Private investigator reveals how he got wrongful convictions overturned

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Television veteran journalist Scott Lewis left the life of an investigative journalist to become a private investigator back in 2013.  

From surveillance to helping in criminal investigations, Lewis watched a case of a 35-year-old mother who was murdered unfold. 

"How can two guys be in prison on this thin evidence?" he said. "It just didn't make sense to me and I was kind of horrified. These were two guys who are going to die in prison if something or somebody didn't intervene." 

And so he did. 

Lisa Kindred had been killed in her car and two men were arrested -- Justly Johnson and Kendrick Scott spent 20 years in jail. Lewis joined with the Innocence Clinic to find out what really happened.  

That's when he realized there was someone else in the car back in the 10-year-old murder case. Lisa Kindred was killed while her 8-year old-son was in the car.  Lewis went to work to find the now young adult to see what he could find.  

FOX 2: "You contacted him. What did he say?"

"Mr. Lewis, I will never forget the face of that man who shot my mother," Lewis said. "He didn't say those men, he said 'that man.' And he said if you can show me a picture of the guys in prison I can tell you if they're the guys."

A photo lineup was put together by the Innocence Clinic. Johnson and Scott were in the lineup, and it wasn't them. The young man then described the man who he says killed his mother.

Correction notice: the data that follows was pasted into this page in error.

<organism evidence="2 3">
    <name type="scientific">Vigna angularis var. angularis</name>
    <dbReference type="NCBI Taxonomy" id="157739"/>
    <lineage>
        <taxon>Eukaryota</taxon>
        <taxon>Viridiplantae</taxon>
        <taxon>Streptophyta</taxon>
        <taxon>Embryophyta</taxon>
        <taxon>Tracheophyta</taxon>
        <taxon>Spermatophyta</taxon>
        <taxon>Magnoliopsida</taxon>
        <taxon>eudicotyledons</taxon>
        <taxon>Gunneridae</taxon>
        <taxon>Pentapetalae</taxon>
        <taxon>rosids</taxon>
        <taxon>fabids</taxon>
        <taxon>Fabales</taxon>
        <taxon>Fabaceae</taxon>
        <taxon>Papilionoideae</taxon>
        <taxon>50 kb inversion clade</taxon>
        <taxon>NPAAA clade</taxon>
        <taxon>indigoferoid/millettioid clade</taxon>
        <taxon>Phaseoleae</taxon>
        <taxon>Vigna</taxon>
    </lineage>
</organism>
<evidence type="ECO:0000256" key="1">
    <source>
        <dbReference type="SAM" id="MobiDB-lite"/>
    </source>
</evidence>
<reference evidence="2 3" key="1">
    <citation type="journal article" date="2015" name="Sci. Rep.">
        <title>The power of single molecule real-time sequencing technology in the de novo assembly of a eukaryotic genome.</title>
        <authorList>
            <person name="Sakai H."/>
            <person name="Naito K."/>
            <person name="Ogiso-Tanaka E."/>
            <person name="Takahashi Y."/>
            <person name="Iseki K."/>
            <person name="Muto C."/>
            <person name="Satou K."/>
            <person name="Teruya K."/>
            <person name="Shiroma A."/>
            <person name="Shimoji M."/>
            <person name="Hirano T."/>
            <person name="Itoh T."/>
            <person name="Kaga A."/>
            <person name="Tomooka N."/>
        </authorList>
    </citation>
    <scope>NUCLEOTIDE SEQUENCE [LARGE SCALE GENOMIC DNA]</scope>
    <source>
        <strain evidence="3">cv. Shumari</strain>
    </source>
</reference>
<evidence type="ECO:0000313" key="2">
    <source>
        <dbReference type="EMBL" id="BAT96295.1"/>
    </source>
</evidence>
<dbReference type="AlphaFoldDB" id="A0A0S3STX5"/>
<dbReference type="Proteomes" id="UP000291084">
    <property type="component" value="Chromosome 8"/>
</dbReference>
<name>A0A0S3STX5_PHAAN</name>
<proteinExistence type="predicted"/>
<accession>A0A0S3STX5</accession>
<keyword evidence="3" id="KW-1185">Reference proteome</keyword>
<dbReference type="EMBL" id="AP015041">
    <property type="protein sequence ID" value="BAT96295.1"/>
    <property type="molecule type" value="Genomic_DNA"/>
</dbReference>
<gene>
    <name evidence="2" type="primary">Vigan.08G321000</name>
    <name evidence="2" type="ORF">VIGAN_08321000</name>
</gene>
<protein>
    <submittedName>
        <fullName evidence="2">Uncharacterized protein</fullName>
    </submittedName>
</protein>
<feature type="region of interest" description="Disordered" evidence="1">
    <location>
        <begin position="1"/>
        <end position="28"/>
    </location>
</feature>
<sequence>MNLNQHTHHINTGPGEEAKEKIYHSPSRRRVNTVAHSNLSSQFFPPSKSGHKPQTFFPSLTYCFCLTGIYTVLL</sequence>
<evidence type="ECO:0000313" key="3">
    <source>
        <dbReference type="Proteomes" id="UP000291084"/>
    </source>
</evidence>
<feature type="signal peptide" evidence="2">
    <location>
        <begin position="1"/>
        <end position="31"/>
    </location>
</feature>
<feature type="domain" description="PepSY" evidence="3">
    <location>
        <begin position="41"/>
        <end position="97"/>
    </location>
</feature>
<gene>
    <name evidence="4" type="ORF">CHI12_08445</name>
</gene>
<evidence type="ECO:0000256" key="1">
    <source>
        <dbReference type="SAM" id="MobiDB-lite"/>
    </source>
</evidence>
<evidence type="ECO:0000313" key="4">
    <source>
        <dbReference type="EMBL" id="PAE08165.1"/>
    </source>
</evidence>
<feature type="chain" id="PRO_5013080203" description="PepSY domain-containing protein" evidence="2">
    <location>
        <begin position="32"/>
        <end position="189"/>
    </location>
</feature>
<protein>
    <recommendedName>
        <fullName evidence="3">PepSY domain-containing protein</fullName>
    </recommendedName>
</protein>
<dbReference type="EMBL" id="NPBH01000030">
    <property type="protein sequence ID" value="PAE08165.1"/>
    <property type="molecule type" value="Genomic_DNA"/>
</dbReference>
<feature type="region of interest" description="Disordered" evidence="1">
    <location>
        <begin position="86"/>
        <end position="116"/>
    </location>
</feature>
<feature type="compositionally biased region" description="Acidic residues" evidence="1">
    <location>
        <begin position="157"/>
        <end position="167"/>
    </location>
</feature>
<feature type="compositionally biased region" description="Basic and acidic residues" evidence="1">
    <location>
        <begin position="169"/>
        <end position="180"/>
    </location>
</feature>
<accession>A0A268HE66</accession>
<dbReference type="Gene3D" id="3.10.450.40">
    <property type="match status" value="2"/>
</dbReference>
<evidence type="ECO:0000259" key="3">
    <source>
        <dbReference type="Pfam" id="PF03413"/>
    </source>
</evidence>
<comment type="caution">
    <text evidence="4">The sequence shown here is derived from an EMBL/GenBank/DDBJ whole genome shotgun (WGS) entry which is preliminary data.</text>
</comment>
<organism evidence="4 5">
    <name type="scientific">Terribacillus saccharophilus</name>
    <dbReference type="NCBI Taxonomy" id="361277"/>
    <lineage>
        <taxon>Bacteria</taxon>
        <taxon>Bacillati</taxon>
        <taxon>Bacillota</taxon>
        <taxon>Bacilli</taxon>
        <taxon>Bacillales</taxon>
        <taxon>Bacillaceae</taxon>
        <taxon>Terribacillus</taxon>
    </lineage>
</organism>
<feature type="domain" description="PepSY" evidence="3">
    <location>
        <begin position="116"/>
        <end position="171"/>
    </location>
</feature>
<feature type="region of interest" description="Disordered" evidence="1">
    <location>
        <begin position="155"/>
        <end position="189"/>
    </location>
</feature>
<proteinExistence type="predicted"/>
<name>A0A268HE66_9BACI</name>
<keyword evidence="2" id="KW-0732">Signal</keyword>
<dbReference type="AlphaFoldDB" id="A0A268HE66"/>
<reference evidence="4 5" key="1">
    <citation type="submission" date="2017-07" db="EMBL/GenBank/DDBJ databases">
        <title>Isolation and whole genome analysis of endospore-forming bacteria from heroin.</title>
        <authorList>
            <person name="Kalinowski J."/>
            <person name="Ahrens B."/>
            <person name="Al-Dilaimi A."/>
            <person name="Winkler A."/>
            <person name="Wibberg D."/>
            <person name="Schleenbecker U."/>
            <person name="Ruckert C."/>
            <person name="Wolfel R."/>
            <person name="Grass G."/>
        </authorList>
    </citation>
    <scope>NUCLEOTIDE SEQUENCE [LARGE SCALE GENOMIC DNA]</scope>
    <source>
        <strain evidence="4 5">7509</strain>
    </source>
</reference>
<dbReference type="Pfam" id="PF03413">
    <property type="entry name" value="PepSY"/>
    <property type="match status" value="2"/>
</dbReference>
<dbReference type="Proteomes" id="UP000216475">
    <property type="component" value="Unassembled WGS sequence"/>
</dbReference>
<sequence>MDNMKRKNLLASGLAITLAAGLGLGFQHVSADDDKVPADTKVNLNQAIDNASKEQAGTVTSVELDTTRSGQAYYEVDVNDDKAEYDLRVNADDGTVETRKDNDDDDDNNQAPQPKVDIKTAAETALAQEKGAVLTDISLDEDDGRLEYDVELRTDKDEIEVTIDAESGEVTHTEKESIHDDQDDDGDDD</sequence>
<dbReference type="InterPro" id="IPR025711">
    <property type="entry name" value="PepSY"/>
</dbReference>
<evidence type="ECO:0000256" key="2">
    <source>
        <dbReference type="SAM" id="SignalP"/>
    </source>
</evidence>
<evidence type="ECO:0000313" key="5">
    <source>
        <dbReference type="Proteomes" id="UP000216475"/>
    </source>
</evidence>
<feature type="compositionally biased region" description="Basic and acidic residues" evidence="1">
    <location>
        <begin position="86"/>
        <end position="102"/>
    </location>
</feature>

"He had a very broad nose, very bushy beard, and a shaved head. And it looked nothing like Johnson or Scott," he said.

The search is still on for the real killer, but just last week Johnson and Scott were freed. Two innocent men who spent two decades for a crime they didn't commit, finally free. 

But how many more men like them are locked up wrongly? How widespread are these wrongful convictions?

"I think the number is higher than we would like to believe and that is not acceptable in the United States of America," Lewis said. "Part of the problem is we don't have a good system. If you were poor especially if you were poor and black in the city like Detroit, with a high crime rate and the pressure to solve crimes, you don't get the same kind of justice that somebody with money does."

Lewis is talking about men like Mubarez Ahmed. He was finally exonerated in October for a double murder he swore he never committed. After 16 years in jail, Lewis, along with attorneys, found enough evidence to set him free.  

"They investigated the heck out of it," Lewis said. "They re-investigated all the work we did and they came to the conclusion that he was factually innocent and had nothing to do with the murder and they went into court and asked the judge to reverse the charges - and he did. Eventually Mubarez Ahmed walked free."

Police corruption, bad scientific evidence and fake eyewitness testimony are the reasons this happens. 
FOX 2: "How hard is it to overturn a conviction in Michigan?"

"It is incredibly difficult to reverse a conviction in Michigan. It is really hard," Lewis said. "Even if you have evidence that there is this much evidence that he's innocent and this much that they are guilty, the courts do not look at that. You have to find an angle to work, something to get that case back in court."
Because of Lewis' work, three men are now free that should have been free all along. Lewis said he has been inundated with requests for other cases but keep in mind, his full-time job is investigating the needs of clients. The work he did for those three men; he did pro-bono.

To learn more about Scott Lewis CLICK HERE for his Facebook page.